77. Hey Wendy. Can I ask you to help me out? You don’t have a email address listed on your blog that I could find. I made a site to help the homeless and wanted to know if you could do a blog about it? The site is

  78. If that is a Coca Cola flash drive – I need one! As Coke is the ONLY soda…well, nowadays it’s Diet Coke.
    And I do agree – knitting for me, is akin to yoga, to meditation. If I try to hurry on something, it’s because I WANT TO WEAR IT!

    How we knit is soooo individual…I was just fascinated watching you do cableneedle-less cables!
    And you know, I ALMOST miss Channel 9.

  79. I agree my knitting is not about the speed at which I finish something but the relaxed feeling I have after knitting just a few minutes…on the train, subway, or bus. Your knitting wisdom really strikes home for me. Thank you for it, cecilia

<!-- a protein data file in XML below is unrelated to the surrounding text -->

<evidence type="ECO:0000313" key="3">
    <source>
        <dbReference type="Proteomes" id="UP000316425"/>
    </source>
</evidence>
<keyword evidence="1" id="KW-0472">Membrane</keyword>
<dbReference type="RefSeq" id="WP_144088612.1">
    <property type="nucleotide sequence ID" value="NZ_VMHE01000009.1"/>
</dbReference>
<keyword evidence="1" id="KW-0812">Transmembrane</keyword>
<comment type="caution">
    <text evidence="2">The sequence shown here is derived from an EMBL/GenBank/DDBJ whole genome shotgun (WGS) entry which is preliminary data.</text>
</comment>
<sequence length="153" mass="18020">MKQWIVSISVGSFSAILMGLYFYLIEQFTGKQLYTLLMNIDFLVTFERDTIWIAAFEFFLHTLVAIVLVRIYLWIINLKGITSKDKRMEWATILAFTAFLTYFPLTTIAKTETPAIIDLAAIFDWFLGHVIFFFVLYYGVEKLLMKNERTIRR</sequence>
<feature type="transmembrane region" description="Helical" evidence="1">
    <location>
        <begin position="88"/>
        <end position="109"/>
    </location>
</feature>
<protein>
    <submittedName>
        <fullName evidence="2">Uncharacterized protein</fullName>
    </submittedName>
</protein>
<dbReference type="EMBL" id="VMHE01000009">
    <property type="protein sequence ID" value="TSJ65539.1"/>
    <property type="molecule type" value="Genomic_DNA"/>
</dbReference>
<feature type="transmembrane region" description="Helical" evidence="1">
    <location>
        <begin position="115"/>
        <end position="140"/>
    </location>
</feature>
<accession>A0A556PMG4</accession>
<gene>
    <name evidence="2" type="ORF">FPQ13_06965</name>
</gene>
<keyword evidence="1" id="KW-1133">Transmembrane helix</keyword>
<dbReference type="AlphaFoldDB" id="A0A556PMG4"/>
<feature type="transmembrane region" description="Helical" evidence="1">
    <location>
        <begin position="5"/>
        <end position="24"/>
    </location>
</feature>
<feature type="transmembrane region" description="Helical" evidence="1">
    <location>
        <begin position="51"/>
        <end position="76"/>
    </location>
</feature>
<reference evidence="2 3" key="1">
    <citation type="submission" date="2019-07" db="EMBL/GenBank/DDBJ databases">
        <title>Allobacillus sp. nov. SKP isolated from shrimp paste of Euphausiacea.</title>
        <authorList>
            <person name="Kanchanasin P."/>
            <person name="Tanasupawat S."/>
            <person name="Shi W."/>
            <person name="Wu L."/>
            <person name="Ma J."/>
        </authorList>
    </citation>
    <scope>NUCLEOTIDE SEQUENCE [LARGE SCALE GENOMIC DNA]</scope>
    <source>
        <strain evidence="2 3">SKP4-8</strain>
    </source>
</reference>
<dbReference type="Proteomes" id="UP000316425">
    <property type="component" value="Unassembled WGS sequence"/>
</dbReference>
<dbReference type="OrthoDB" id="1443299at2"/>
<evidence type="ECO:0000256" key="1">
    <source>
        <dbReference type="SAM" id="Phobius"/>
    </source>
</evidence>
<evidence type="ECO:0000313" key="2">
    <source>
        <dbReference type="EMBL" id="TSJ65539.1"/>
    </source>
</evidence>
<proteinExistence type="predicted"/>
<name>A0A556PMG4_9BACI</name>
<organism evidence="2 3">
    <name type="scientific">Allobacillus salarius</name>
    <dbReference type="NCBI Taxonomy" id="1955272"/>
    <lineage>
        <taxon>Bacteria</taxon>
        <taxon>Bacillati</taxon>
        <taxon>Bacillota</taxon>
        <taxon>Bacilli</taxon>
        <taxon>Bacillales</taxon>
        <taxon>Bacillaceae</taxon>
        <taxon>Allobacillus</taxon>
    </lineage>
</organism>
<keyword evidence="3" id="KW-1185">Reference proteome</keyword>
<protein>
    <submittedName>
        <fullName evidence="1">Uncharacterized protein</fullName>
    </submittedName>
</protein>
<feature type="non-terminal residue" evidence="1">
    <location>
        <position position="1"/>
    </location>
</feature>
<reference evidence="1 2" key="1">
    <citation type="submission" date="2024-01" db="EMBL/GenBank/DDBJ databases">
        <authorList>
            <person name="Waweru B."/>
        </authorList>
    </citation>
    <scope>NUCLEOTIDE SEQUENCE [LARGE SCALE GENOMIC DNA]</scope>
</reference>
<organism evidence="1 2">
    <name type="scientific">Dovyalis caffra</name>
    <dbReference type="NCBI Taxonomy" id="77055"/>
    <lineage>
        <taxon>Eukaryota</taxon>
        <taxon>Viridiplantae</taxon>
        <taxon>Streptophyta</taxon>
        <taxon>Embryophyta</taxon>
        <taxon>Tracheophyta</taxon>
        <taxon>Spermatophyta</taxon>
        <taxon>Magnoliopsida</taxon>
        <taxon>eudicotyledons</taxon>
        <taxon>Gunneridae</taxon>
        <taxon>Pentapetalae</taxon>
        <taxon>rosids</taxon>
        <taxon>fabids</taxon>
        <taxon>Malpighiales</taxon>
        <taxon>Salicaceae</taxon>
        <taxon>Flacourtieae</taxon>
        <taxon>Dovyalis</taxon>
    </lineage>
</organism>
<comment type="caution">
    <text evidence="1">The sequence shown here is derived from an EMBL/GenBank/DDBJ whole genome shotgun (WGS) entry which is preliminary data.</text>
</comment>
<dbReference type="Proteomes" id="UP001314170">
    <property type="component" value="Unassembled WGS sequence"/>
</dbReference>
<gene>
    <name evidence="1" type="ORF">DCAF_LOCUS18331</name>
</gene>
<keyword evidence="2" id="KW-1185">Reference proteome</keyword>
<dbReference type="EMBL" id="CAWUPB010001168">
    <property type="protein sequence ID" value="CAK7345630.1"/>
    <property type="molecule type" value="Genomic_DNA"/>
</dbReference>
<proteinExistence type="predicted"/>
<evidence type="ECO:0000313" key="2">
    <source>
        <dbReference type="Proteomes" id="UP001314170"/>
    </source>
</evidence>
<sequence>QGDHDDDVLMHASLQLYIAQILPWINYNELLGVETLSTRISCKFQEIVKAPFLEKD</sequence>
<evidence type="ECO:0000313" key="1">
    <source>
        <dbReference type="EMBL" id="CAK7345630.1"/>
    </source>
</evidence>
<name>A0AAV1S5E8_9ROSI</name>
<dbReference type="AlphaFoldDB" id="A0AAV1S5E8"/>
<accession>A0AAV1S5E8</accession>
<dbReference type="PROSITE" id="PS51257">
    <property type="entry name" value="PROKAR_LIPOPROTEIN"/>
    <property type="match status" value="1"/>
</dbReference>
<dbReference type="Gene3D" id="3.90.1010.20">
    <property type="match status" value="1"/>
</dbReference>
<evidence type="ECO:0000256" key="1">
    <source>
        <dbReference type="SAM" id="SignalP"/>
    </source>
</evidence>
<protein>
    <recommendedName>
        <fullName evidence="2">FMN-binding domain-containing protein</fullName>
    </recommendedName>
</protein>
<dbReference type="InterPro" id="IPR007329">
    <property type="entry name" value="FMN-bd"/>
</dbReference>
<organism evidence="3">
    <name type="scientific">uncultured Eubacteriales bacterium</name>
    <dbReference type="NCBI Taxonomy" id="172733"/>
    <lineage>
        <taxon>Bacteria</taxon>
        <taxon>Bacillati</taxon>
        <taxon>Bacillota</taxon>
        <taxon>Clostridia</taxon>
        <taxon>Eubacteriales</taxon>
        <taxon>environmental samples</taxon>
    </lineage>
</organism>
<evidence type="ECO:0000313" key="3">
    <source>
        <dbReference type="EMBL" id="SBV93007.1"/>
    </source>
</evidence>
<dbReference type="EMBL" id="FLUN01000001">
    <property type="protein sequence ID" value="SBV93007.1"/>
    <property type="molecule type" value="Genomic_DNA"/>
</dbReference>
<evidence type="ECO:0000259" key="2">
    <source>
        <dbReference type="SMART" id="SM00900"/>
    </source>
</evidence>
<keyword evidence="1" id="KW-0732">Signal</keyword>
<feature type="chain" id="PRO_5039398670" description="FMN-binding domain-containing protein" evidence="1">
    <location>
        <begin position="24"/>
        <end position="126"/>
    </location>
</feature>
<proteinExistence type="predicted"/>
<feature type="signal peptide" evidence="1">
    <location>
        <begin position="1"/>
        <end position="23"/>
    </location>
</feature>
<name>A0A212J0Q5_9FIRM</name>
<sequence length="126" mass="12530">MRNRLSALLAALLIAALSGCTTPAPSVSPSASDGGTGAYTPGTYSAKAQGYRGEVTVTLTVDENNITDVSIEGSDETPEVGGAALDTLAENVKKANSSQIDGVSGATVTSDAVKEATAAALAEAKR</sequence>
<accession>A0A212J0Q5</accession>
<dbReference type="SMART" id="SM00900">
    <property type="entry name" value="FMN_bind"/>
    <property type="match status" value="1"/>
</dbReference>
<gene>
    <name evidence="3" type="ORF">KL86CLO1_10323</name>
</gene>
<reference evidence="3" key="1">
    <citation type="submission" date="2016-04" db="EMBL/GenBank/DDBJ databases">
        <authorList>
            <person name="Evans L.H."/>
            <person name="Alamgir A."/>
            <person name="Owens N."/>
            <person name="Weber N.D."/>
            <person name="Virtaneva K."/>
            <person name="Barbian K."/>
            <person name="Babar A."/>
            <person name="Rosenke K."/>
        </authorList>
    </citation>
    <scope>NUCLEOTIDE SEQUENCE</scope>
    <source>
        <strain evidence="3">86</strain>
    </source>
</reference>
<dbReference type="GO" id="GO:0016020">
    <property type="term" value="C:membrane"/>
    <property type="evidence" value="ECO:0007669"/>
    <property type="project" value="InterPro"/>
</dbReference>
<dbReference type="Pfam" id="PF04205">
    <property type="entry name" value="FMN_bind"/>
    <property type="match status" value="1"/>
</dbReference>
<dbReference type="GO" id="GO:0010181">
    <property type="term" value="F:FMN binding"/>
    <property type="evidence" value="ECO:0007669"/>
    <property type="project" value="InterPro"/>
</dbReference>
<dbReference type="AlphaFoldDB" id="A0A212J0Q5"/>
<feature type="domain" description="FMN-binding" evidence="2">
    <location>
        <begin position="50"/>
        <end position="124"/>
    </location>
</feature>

80. Man, am I a teen of the 80s. I thought the Coke bottle was one of those funky scented erasers we all had.

  81. I found out that if I knit ” fast ” then I have more mistakes than I care to deal with – besides, I knit to relax and how can you relax when you’re knitting fast? A friend of mine says I knit fast because I knit 12 blankies and hats for premies in about 2 1/2 weeks – it wasn’t that I was knitting fast, it was just small items in garter stitch for the blankies and stockinette for the hats. She also says she ” knits wrong “, because she learned how to crochet first. I keep telling her that as long as you make something that you like, then you aren’t ” knitting wrong “.
    I have a 60 pound transparodog named Chloe – since my old tv died the other day and the new one is on a lower table ( until I get it put where the old one was ) she will stand/sit/jump/bounce in front of the screen if there is something you really want to see ( read WEATHER ), making it hard to see around her. And of course, she gives comments about what is going on ( as she looks over her shoulder at the tv – maybe she wants to grow up to be a tv commentator? ).
    We ( in Indiana )had the weather you will be getting in the next couple of days – best to stay inside and knit.